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Part garage to utility conversion

Discussion in 'Building Regulations and Planning Permission' started by hfullwood, 27 Jul 2019.

  1. hfullwood

    hfullwood

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    Hello,
    We are currently getting our house extended on the side and have decided to add on converting part of our current garage to a utility room. Our garage is 4 x 8m and we are wanting to convert just the rear section (4 x 3m) into a utility room. The garage is single brick construction so we will insulate the walls and roof. Our building inspector has asked us to add it onto our plans.

    The floor is currently a 6inch concrete slab, 4inch lower than our house floor. We have been told the room needs insulating which we assume includes the floor? It has a damp proof membrane in already which we can prove. Does the floor need insulating too? If so, how do we do this with only 4inch to work with? We aren't planning on heating the utility, as we have a firedoor in place currently from the house to the garage, and only plan to store our washer and dishwasher in there.

    We were going to speak to the building inspector but don't want to make the job more complicated than it needs to be. We will submit the plans and hope for them to be accepted as it is a small portion of work in comparison to the whole extension.

    Thanks in advance
    Hayley
     
  2. ^woody^

    ^woody^

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    75mm celotext, 22mm chipboard
     
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  3. hfullwood

    hfullwood

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    Thank you for the reply, would we be able to use 75mm celotex, 18mm ply and 6mm cement board instead? Thanks again
     
  4. ^woody^

    ^woody^

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    I can't see why not.
     
  5. mrrusty

    mrrusty

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    I'm surprised that dividing off the back of a garage to house a washer etc makes it a habitable room subject to BC. personally, as utility rooms potentially have water on the floor, I'd rather have the 4" lower concrete floor. Might be worth having another conversation - not to cross your BC officer, but just to confirm his/her thinking. Loads of people have washers and driers in garages. Perhaps it's the dishwasher that makes the difference - it's being treated as a kitchen extension?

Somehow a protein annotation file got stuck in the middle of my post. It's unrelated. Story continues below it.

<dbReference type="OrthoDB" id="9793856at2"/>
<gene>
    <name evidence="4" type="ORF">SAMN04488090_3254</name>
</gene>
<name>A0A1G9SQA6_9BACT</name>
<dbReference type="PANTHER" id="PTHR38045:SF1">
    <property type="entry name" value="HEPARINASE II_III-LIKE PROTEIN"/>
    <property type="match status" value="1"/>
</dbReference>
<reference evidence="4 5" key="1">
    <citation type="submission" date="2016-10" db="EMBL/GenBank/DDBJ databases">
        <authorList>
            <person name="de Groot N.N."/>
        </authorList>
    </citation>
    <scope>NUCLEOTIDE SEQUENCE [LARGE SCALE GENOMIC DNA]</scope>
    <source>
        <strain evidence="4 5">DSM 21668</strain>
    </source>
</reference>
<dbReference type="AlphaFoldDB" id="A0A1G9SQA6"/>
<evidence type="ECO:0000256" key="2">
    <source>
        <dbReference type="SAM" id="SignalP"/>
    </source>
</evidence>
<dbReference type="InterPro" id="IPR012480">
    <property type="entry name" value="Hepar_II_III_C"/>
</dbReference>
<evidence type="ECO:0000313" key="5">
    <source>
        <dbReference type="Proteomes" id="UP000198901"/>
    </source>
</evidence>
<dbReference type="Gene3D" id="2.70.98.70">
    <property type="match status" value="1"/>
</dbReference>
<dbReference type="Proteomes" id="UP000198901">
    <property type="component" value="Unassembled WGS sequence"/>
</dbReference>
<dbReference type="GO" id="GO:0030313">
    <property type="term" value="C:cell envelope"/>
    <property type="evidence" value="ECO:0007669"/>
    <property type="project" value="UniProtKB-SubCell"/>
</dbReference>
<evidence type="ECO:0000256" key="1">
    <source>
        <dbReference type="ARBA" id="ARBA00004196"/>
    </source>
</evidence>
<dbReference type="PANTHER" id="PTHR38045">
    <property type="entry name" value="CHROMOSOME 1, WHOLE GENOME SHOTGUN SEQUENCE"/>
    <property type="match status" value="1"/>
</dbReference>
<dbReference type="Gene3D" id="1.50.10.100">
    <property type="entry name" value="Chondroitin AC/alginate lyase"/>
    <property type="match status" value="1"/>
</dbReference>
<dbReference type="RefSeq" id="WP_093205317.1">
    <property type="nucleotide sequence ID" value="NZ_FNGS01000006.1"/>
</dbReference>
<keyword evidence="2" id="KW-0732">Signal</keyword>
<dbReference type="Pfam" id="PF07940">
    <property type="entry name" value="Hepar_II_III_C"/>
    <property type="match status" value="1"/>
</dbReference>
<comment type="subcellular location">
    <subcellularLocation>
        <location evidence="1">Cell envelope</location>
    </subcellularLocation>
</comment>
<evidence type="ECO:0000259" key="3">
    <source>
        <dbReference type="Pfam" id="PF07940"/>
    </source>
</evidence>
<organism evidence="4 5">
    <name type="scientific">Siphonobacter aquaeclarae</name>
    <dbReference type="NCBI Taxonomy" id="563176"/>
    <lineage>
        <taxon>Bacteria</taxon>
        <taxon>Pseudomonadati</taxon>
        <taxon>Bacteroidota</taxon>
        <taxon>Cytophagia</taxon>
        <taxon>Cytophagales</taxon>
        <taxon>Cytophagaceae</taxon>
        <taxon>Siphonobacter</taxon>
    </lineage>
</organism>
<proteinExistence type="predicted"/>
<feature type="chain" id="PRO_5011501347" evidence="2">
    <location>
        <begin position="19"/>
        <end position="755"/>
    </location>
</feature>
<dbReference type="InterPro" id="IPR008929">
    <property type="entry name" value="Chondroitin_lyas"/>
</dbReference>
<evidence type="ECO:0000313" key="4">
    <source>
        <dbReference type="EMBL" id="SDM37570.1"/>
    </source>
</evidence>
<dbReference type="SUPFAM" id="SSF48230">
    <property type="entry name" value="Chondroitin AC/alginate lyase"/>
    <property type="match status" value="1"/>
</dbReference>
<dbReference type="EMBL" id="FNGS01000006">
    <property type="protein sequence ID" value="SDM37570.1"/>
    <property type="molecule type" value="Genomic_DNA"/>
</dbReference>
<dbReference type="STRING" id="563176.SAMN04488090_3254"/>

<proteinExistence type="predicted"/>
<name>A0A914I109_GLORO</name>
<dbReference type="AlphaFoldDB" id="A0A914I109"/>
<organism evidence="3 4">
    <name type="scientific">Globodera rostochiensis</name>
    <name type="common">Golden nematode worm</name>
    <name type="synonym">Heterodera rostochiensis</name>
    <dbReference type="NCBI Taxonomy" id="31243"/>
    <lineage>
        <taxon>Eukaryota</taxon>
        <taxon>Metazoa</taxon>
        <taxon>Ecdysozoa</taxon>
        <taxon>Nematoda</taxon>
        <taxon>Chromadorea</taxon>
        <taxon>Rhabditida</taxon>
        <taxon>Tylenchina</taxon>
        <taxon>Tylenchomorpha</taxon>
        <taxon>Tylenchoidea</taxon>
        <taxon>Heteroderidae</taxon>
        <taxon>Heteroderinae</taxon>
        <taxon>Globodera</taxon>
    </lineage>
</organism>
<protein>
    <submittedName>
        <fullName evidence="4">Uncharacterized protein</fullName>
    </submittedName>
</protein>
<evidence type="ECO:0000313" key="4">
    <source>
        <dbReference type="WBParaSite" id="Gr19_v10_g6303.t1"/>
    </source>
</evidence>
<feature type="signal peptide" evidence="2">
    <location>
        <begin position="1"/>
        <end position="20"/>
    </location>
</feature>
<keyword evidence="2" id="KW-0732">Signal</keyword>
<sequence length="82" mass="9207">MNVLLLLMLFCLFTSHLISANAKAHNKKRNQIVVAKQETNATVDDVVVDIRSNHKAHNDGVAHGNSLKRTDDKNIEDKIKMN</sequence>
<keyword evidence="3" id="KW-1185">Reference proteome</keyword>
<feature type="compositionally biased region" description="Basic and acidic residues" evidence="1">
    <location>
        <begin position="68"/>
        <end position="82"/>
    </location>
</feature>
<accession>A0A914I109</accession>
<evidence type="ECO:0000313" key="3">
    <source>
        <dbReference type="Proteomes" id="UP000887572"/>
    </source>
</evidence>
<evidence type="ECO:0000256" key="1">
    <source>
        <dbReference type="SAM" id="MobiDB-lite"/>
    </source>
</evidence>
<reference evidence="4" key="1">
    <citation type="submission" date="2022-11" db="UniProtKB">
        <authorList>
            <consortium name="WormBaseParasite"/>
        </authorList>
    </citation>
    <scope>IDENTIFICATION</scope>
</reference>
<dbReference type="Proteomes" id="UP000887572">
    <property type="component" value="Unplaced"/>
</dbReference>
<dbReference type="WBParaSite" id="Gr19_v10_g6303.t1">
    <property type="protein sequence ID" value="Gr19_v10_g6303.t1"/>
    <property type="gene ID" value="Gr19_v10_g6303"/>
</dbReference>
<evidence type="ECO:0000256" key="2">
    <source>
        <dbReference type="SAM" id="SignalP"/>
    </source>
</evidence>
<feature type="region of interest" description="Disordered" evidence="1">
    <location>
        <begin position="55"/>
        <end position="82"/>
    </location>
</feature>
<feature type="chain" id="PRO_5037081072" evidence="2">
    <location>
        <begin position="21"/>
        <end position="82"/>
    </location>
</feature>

6. ^woody^

    ^woody^

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    The OP is extending the house and adding part of the garage to that. A utility is not a habitable room, but is controlled works.
     
  7. mrrusty

    mrrusty

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    yes, exactly, so does he have to insulate the floor then?
     
  8. ^woody^

    ^woody^

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    Same a a kitchen is not a habitable room, nor a bathroom, nor a hallway .......
     
  9. hfullwood

    hfullwood

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    Thanks for the replies everyone,
    We would like the utility room to be level with the kitchen as the door to the garden from the garage (proposed utility) is 150mm higher at the moment and we would like to tile across and into the utilty room with the same tiles as currently in the kitchen.

    Going back to your post earlier Woody, is the PIR board just fitted tight to the walls on DPM, and then taped and foamed if there are any small gaps? and does the Ply need to be T&G and glued at joints? Does it simply rest ontop of the PIR board or adhesived?

    Our next question would be with regards to insulating the external single walls, (these are in good condition and in a sheltered location away from driving rain and bad weather). From reading through many of the contradicting threads we interperet as...

    DPM or polythene up the walls from bottom of floating floor, taped.
    3 x 2 stud framework not fixed to wall but ceiling and floor
    75mm PIR board inbetween the framework
    25mm PIR fixed to Framework Taped to form vapour barrier
    Mechanically fixed plasterboard on top of this and finally skim?

    Does that sound somehwere along the lines?

    thanks
     
  10. mrrusty

    mrrusty

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    Re single skin walls. You don't want a DPM on the outer cold leaf. As you say build a 2x3 stud framework. Use a breathable membrane on the cavity (cold) side. Insulate between the studs with either PIR or rockwool batts. Now you want a DPM - you could use either thin insulation backed PB which incorporates a DPM, or use foil backed PB. Either way, the DPM goes on the warm side of the insulation.

    This diagram from a timber frame house illustrates perfectly how the inner wall should be constructed https://www.neatwoodhomes.co.uk/TimberFrame&TheBenefits.htm - you don't really need the OSB - the breather membrane is enough to hold the insulation in place, and your timbers won't be structural, but include it if you prefer.
     
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